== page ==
The last week has ended on what I hope will be a sustainable up-note on the restart of my design.
I went through my model and adjusted all braced wall panels to be the new minimum lengths dictated by Part C of the Canadian Wood Council Engineering Guide to Wood Frame Construction. This resulted in about a half dozen adjustments to the locations of window and door openings. In most cases it will make very little difference to the aesthetics of the design, but did result in a redesign of where our master bedroom furniture will go and the views we will have.
Fortunately, my original design generally had a lot more braced wall panels than was required by the Part 9 prescriptive requirements. So in a lot of cases, where I had min panel lengths below what the Guide’s Part C required, I was just able to remove these narrow panels from the braced wall band count. This is allowed as long as the first panel starts within 2.4m from the band edge and no panel is spaced more than 6.4m from the next band.
I also found that because the Guide measures the band lengths from the centre line (Part 9 measure from where the centre line intersects with the outside edge of a perpendicular band), you end up needing a smaller overall length of braced wall panels within the band (Guide uses same general percentages of 40% first floor and 25% second floor). You can further adjust this by making a perpendicular band thickness wider than what you need (as long as you stay within the 1.2m max). This further reduces the length of the original band and the total panel length needed in that band. This was a helpful workaround that I utilized in a few locations where I would have otherwise been a few inches short for my totals.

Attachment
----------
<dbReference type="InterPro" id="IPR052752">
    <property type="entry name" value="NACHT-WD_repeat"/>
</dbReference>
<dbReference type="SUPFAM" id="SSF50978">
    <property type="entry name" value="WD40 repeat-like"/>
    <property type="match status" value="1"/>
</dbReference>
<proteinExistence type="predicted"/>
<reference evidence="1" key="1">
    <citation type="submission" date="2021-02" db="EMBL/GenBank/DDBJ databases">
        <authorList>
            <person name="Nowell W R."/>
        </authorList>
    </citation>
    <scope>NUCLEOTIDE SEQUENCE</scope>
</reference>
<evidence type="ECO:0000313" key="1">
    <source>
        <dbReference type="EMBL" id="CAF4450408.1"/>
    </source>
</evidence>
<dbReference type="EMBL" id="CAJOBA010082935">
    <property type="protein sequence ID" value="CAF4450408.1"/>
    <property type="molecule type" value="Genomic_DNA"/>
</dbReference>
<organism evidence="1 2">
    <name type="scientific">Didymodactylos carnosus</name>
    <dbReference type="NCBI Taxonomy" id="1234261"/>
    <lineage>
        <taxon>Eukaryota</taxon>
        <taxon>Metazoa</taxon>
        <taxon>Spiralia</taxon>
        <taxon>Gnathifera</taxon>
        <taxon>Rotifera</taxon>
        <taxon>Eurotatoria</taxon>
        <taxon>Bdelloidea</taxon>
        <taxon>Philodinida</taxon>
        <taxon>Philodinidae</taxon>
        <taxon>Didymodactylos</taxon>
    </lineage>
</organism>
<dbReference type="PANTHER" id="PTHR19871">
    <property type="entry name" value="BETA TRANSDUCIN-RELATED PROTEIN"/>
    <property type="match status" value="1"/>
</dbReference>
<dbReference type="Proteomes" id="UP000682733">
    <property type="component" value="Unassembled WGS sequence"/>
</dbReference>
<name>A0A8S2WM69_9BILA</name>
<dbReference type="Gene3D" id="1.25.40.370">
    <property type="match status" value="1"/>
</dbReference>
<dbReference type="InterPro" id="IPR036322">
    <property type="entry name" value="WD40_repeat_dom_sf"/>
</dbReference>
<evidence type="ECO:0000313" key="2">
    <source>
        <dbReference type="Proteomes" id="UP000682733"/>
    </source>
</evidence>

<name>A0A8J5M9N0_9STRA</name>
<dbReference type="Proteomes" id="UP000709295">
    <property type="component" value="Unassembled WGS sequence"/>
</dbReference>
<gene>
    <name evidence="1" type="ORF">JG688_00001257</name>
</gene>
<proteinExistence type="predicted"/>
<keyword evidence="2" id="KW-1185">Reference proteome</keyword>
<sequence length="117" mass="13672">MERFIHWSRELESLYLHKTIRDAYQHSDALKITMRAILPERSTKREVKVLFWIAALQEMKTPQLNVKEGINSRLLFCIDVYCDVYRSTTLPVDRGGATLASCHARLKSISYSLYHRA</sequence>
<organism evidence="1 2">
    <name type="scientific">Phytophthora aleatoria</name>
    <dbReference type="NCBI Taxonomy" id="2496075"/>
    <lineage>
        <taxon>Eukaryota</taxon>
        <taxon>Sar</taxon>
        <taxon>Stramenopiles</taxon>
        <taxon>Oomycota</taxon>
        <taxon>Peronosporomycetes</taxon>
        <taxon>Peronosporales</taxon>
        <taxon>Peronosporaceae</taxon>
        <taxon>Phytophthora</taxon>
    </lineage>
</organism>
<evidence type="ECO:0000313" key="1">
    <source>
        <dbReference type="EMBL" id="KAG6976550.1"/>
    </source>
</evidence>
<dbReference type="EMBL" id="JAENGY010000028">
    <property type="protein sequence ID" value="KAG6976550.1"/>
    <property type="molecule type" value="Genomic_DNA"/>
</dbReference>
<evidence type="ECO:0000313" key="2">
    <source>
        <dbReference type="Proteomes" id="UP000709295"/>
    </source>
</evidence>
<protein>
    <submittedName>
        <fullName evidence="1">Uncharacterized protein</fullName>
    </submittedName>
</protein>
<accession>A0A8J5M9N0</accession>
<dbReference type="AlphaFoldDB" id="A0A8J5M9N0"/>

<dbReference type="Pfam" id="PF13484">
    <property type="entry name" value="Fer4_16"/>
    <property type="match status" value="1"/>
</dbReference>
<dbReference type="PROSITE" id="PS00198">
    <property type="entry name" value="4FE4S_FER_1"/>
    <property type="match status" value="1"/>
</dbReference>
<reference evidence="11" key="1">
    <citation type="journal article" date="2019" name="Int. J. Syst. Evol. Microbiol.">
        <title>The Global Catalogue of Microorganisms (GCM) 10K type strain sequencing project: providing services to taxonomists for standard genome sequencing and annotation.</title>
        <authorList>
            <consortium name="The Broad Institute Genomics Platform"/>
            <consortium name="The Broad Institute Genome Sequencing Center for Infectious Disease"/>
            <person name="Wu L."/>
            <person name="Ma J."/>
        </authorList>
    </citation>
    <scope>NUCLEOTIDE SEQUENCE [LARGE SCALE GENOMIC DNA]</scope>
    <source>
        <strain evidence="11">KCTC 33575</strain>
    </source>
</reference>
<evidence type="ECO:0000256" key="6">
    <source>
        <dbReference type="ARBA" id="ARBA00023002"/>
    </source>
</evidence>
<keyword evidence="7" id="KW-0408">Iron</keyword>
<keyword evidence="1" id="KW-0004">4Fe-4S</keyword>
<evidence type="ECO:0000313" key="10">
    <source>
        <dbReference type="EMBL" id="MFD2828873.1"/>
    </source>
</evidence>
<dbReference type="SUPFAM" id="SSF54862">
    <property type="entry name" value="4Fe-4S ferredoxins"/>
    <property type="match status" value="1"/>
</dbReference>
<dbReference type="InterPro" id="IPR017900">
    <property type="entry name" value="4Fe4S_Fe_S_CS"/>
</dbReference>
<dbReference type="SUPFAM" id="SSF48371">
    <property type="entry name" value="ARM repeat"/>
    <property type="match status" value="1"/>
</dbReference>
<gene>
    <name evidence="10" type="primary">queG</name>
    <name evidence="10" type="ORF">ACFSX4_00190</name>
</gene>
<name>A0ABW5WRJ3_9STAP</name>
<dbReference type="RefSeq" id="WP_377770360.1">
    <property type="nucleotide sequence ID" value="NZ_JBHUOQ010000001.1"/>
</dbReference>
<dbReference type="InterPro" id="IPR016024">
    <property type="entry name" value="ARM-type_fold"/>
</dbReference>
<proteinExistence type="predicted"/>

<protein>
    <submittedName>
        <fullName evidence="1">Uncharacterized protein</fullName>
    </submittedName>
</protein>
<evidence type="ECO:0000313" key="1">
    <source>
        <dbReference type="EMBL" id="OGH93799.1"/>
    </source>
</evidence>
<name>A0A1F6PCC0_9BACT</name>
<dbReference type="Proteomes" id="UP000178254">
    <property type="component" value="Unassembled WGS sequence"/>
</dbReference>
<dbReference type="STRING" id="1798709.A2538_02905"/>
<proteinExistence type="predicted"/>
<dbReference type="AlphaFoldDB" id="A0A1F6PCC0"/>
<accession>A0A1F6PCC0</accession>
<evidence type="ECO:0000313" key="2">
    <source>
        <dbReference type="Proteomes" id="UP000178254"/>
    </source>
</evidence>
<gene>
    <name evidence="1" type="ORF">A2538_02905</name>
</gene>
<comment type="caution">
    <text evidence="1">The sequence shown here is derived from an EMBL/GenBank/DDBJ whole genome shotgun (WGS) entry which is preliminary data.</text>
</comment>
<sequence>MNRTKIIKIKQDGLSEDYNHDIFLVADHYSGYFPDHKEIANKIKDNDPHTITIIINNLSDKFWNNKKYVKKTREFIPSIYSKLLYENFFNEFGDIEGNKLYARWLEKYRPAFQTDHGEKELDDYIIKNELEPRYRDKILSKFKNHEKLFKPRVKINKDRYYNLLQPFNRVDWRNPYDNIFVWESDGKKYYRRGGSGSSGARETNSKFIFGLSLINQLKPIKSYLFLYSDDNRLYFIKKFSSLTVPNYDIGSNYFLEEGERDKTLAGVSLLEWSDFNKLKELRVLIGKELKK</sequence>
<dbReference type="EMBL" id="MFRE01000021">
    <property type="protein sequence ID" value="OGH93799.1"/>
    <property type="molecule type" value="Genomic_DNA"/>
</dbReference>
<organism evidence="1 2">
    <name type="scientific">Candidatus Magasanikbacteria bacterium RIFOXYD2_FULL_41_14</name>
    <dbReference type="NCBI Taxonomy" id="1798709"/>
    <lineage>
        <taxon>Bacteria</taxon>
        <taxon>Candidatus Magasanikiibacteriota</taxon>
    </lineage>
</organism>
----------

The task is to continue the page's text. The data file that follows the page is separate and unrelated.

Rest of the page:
I also had to utilize the alternative procedure for Narrow Braced Wall Panels (Table C2 of the Guide – fig 1 below) for 5 locations where I could not fit in the min sized regular 47.25″ panel required by Part C. This allows for a shorter panel lengths (34.25″ for a wall up to 3.1m tall) but then requires a higher percentage of the band to contain panels (66% for a second floor with a standard height exit door vs the 25% that would be required if all panels were the min 47.25″ length). Fortunately, I was able to meet these increased panel densities on these particular walls.
I now have to update all drawings to reflect the new window and door locations and draw a much more intensive set of drawings showing the details of the braced wall bands and panels. Tacoma (my structural engineer out of Ontario) is determining to which standard they will finish the rest of the structural design to (Part 4 of the Code or Part B/C of the Guide) and I hope to hear back from them on this by tomorrow.
I also heard back this morning from a past employee of Tacoma that now works for Stantec at their Victoria office. He has agreed to perform all required site structural inspections as a sub contractor to Tacoma. This was excellent news and as he previously worked with Tacoma, will be able to seamlessly fit into the mix.
My next step is to get confirmation from Tacoma that the ICF and Floor Truss design is still valid under the new rules and then order those materials so they can arrive from back east in time for construction.
As always – thanks for stopping by! We have reached over 9000 visits to the blog, you all continue to amaze me at your interest in this project.